One of the biggest surprises of the 2016 NCAA Tournament was when SUNY New Paltz started their 2nd string against Wentworth in the Elite 8 (much has been written on this site regarding this event). Wentworth made the Hawks pay by taking the first set from the eventual National Champions. Little did the Hawks know that they were giving Wentworth the taste of NCAA success they would capitalize one year later.
A balanced and transcontinental squad, the Leopards had four All-Americans in 2017, including first teamer Jake Reed and second teamers Sean Mullen, Alex Potts, and Collin Ritter. The roster also featured Ollie Oshman, Jon Roat, and a young Ryan Love. Wentworth capitalized on their 2nd NCAA appearance defeating Juniata in the quarterfinals before falling in the Final Four New Paltz for 2nd consecutive year, this time in a 5 set battle.
2018 Vassar Brewers
If nothing else, this Vassar team is undoubtedly the most creative and unique on the list. To put it simply, if the team was a solar system – Matt Knigge was the heliocentric piece that everyone revolved around. Coach Richard Gary and senior, All-American setter Zechariah Lee did everything they can to feature Knigge at all times.
Knigge averaged an astonishing 4.33 kills/set as a 6 rotation middle- deploying him in every attack zone you can think of running a variety of routes. Knigge’s offensive workload through all 6 rotations didn’t slow down his defensive production adding 1.3 blocks/set. Throughout the list we have talked about players being deserving of All-American status, but Knigge is the first one who I believe was truly robbed of the National Player of the Year honor.
In addition to Lee and Knigge, the roster also featured future All-American Kevin Ros (playing as an OH 2) and George Diehl (a perfect candidate as a Noah Prickett all-star). After defeating Kean in a legendary Elite 8 showdown at home in NCAA tournament, Vassar put up the best fight against the eventual National Champions, Springfield Pride.
2019 Endicott Gulls
An annual competitor in the NCAA tournament, the Gulls were certainly disappointed to miss the NCAA tournament in 2018 after falling in the NECC final to Elms. Endicott put that disappointment front and center in the offseason as they prepared for their 2019 campaign. Bryn Lipton made the toughest jump, going from good to great, while receiving a second consecutive All-American nod.
Lipton had plenty of help in the 6-2, led by S/RS Jeremy Doski who could do a bit of everything on the court, averaging 1.5 kills/set, 6.2 assists/set, and .55 Aces/Set. Chad Riorden ran the other portion of the offense which featured hitters Donovan Dey, Erich Roman, Seth Braquet, and future All-American Gabe Felicetti. Endicott hosted an NCAA Elite 8 match where they led the 5th set by as much as 10-4 before eventually falling 17-19 to eventual National Champions, SUNY New Paltz.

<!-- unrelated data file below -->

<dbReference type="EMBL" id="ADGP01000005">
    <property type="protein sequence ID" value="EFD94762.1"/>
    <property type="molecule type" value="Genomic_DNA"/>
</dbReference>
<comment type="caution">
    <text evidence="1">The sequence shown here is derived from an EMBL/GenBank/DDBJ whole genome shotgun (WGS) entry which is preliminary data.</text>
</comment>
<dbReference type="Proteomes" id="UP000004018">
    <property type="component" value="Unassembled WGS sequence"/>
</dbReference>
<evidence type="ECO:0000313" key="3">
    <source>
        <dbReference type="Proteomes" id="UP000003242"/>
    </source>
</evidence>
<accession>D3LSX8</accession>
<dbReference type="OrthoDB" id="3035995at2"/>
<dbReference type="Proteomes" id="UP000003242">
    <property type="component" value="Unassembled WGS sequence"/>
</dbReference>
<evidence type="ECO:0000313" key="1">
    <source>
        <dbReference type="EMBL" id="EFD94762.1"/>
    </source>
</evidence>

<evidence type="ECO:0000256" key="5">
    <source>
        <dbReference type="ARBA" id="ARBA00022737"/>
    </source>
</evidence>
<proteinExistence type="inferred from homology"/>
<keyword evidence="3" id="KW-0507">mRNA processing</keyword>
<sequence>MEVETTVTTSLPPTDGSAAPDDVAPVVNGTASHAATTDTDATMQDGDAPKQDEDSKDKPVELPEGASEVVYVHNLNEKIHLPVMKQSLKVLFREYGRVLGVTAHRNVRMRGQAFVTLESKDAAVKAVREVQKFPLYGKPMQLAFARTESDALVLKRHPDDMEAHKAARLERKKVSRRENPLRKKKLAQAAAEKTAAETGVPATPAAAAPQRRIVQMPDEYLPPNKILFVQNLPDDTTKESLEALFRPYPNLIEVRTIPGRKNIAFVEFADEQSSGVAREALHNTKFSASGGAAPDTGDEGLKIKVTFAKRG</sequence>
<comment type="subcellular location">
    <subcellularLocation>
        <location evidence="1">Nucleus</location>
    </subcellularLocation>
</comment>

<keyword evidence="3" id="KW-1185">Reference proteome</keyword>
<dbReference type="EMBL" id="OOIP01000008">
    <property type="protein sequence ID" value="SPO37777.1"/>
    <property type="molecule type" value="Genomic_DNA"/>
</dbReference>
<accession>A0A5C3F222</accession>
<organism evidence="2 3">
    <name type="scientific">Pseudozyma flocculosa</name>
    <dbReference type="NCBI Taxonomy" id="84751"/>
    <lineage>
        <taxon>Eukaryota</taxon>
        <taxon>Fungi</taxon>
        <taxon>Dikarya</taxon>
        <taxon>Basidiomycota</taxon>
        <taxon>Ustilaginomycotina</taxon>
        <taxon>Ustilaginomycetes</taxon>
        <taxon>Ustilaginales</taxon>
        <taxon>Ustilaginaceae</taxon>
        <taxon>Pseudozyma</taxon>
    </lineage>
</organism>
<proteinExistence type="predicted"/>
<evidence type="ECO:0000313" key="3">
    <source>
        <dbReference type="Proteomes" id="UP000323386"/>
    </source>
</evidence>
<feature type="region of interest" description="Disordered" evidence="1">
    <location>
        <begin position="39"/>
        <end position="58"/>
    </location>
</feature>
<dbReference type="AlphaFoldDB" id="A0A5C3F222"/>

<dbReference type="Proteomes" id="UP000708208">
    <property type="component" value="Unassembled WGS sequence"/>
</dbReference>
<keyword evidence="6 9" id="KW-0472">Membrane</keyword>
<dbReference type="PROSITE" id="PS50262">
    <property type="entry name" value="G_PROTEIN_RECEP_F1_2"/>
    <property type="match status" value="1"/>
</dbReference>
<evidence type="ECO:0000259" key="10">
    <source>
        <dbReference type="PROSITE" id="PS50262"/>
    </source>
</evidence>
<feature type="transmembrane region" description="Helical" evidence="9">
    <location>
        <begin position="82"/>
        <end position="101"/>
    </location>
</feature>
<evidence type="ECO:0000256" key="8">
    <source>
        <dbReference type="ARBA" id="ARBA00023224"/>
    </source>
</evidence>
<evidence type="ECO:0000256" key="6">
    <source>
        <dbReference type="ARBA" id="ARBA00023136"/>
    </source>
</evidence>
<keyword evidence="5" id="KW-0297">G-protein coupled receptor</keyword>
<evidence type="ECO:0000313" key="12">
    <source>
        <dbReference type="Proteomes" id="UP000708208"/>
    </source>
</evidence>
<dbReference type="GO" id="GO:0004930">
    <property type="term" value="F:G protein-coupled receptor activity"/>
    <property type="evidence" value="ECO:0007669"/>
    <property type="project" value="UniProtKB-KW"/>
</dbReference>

2020 NYU Violets
Back in 2017, NYU made a miraculous run through the UVC tournament, which is always a murders row. They knocked off Stevens and New Paltz in consecutive days, both of whom were ranked in the nation’s top 5. Even more impressively, they did all of this while starting four freshman – Alex Li, Evan Lindley, Neil Ferraro, and Connor Keowen. After winning the UVC tournament, their reward was a First Round date at Juniata College. They were knocked off in one of the craziest matches where Quinn Peterson could literally do no wrong.
After two disappointing seasons in 2018 & 2019, the Violets were on a mission in 2020. Starting a red-hot 12-0, NYU had one of the country’s most impressive resumes, highlighted by a 3-0 sweep of Springfield on the road (I cannot emphasize how difficult that is) and another sweep of Stevens. Although they had cooled off before the season halted, there is no denying they were a major contender for the national title. Neil Ferraro and Evan Lindley were both honored with All-American selections, which will have to serve as a consolation for their careers being cut a bit short.
2014 Juniata Eagles
The biggest, baddest dudes you could imagine. When this team was on, there was almost no stopping them. They were humongous, running 6’6 and 6’7 on the outside with Ross Madden and All-American Paul Kuhn. They were giants in the middle, using All-Americans Joe Bortak and Chad Albert (both of whom were easily touching 12 feet). They were humongous on the right side featuring Alex McColgin, who was jumping close to 40 inches, led the team in kills, and frequently bouncing balls onto the Juniata mezzanine during warm-ups.
When McColgin wasn’t playing, they would run future 6’8 All-American Kyle Seeley. Although he never received the honor himself, setter Matt Elias ability speaks for itself with the attackers he had receive various awards as well as his two CVC Tournament MVP honors. Fun Fact: Freshman Tommy Kesling was named an All-American at Nazareth College two years later. This group has become the face of controversy after the 2014 NCAA awards banquet and then 2015 self-imposed post-season ban, but that should not take away from their accomplishments, losing in the 2014 NCAA Final to Springfield.
2016 Stevens Ducks
This team was spoiled with talent. After winning the National Title in 2015 with four (yes four!) All-American pin-hitters. Three of those hitters returned in 2016 and earned the awards simultaneously. The combination of Tim Ferriter, Chris Vaughan, and Gabe Shankweiler was hard to stop, and even harder to imitate.
A group that played with an unmistakable style and were charismatic as hell while they did it- you could tell they loved playing the game. The roster also featured future All-Americans Thomas Burrell (who was a starter during this season), Jacob Patterson and Dylan DeBoer (both of whom were backups for this squad). This Stevens team made the 2016 Final Four before losing to eventual National Champions, SUNY New Paltz.
 Now known as the Firebirds